by Genie Phillips aka Zuchinni
If you look at the March 1975 cover of the O.B. Rag – which was just recently posted online here – with the caption ‘International Woman’s Day’, you see a group of women, and one small kid waving a flag, marching on the O.B. pier in support of International Women’s Day.
To the far right is Nancy Little, in her often-present overalls. At her side, her seven-year old son Paul is merrily waving his flag, just having fun in the festivities.
Joe Cocker sang, “And Every Picture Tells A Story Don’t It…..”
How telling that Nancy should pass on one week after her picture appears once again on the pages of the OB Rag some 35 years later. I wonder if she saw it. I hope so. She loved Ocean Beach.
This picture tells the story of a courageous group of women. These women, and others that sprouted up all over the country, and world, were saying ‘no more’. They faced ridicule and condemnation in order to promote the plight of equality for women everywhere. Yes, they burned their bras, quit shaving their legs, and refused the powder, paint and high heeled shoes. And indeed, this drew attention, not always or nearly ever positive.
These Feminists, Women’s ‘Libers’, usually referred to as ‘dykes’, were sending a message, in essence. I’m not a doll, I’m not a ‘chick’, not a trophy or sex object. I cannot be bought, sold, or owned. I am a human being, and deserve respect and privilege afforded the other half of society. They bound together in ‘sisterhood’ and fought the battle on all grounds, political, as well as legal, but especially personal.
Nancy Little was one of those stouthearted women.
Her wry sense of humor was stunning. With her southern drawl and simple blunt delivery, one never knew if she were joking or not. Most of the time, I believe, it was just her telling her truths, that perhaps others were hesitant to express. She also was absolutely brilliant. Her knowledge of history and politics was awesome to me. She read books that befitted a college professor. I was in complete admiration of her intellect.
We came together in the early 70’s through our involvement in the anti-Vietnam War Movement, when Ocean Beach was a haven of counter-culture activity. The O.B. Rag, People’s Food Store, O.B. Free School, and the movement to stop O.B. from becoming Miami Beach, were a few of the many activities of the day. But one of the things that drew us together was the fact that we were both struggling single mothers.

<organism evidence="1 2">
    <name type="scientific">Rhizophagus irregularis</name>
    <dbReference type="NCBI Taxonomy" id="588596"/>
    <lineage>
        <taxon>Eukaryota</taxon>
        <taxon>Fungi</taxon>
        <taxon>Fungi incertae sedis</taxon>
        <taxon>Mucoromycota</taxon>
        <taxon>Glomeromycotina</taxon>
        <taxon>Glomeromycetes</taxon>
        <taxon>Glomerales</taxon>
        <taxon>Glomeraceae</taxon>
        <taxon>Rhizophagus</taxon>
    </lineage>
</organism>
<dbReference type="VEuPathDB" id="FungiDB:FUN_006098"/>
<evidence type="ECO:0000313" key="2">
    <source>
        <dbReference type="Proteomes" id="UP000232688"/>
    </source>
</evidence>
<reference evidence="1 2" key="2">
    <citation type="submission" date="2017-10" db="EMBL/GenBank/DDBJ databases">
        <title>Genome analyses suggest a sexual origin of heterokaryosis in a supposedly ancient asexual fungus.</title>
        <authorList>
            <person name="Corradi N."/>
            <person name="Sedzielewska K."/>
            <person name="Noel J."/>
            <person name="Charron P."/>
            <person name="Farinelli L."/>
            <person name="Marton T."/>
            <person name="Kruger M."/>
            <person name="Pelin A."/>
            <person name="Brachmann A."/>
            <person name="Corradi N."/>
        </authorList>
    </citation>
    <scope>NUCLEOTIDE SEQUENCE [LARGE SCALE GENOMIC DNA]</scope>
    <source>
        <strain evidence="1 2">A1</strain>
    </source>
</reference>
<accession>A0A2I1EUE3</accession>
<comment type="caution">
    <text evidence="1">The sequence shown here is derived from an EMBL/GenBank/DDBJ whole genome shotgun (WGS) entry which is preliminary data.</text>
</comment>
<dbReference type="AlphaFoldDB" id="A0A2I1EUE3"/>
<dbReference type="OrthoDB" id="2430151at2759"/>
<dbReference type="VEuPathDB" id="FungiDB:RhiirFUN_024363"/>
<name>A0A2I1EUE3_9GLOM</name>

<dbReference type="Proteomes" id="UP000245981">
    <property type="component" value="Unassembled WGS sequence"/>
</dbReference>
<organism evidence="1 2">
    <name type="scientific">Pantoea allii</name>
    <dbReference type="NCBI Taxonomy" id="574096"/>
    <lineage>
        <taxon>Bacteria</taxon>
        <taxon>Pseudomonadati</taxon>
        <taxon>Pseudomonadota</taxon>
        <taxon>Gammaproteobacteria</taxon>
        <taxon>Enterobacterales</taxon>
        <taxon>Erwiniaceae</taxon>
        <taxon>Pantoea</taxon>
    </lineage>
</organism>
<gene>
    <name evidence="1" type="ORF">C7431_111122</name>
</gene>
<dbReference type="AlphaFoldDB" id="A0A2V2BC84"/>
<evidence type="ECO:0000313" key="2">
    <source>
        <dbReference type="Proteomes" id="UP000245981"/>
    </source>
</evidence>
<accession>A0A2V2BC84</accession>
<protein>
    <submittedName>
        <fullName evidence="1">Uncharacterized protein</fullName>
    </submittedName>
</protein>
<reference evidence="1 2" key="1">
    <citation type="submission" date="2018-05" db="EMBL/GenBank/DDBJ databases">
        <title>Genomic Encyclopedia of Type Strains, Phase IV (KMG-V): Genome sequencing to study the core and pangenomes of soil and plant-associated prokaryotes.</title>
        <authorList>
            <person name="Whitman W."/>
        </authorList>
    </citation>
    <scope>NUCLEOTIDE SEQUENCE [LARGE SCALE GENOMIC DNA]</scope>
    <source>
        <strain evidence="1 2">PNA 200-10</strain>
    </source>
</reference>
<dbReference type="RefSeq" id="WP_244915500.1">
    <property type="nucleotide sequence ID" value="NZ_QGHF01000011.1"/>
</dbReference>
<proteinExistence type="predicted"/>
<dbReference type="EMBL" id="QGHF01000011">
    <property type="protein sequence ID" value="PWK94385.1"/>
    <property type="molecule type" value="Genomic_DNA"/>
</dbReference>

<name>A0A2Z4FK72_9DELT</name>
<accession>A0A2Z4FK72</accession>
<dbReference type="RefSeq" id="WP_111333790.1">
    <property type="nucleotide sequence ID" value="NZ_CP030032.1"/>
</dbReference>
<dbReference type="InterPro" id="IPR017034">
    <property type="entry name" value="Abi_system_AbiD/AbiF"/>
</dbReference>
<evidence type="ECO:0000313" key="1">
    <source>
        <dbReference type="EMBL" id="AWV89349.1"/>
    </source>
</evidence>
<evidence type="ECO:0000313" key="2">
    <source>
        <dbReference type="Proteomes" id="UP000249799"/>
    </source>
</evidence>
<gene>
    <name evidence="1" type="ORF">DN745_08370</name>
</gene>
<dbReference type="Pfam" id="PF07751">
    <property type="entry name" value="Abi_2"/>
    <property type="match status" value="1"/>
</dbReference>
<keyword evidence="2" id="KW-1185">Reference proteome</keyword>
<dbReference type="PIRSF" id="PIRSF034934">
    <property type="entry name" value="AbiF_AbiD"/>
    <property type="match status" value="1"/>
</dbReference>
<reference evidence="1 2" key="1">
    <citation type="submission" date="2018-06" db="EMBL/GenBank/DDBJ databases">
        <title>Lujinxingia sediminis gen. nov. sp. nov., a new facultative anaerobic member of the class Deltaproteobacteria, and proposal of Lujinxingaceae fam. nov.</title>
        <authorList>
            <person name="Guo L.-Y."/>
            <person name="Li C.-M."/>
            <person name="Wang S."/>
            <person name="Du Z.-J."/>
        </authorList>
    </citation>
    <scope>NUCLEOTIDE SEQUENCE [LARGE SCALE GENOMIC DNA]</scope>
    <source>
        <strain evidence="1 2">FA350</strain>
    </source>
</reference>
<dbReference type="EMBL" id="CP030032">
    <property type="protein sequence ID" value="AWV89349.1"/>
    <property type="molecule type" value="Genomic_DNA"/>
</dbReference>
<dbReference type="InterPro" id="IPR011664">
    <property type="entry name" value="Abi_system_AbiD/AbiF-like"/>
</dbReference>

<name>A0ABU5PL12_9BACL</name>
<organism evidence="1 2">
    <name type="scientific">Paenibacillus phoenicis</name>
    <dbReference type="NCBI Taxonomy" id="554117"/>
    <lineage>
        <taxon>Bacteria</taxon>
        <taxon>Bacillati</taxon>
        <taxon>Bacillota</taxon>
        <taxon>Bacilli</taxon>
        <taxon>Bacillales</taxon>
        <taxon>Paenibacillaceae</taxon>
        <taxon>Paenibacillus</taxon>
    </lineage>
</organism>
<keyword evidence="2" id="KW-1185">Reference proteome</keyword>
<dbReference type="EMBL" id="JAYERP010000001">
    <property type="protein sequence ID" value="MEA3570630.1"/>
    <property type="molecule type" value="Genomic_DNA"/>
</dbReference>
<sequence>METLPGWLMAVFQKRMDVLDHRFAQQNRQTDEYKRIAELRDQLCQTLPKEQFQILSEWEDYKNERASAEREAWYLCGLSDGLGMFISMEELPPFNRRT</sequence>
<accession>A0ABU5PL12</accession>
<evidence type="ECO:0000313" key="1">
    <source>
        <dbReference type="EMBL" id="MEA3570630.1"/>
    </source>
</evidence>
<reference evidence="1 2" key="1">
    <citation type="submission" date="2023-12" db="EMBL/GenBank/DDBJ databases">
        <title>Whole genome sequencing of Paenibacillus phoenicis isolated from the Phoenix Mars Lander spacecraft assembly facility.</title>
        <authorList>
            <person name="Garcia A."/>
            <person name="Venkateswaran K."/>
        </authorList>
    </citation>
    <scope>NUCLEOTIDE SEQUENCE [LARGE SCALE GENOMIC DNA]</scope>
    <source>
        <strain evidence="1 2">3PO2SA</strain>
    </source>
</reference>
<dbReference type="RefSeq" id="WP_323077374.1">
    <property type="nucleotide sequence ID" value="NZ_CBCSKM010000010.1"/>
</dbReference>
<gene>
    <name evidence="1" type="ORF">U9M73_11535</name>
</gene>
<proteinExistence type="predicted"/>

Being in Ocean Beach at that time enabled us to have the support and extended family we were lacking. All of those activist people took our boys, Paul and David, under their wings and showered them with love and security. They became brothers, and Paul became my #2 son, lifelong.
I have more memories with Nancy during those times we were together in the 70’s than I have with nearly anyone. Some are wonderful, some are painful, but all of them are precious, if only for the lessons learned. We were partners in crime, and sisters in solidarity. She owns a piece of my heart, and always will, whether I like it or not. She was just like that.
Nancy loved to have fun, loved adventures, and was always ready to listen to music long into the night. I think she knew the words to every Joan Biaz song there was, and would sing along, (a little out of turn! she didn’t care). If I listen carefully I can hear her sing “The Night They Drove Old Dixie Down”, or bellowing out Rockie Racoon, emphasizing the line…”and everyone knew her as Nancy”.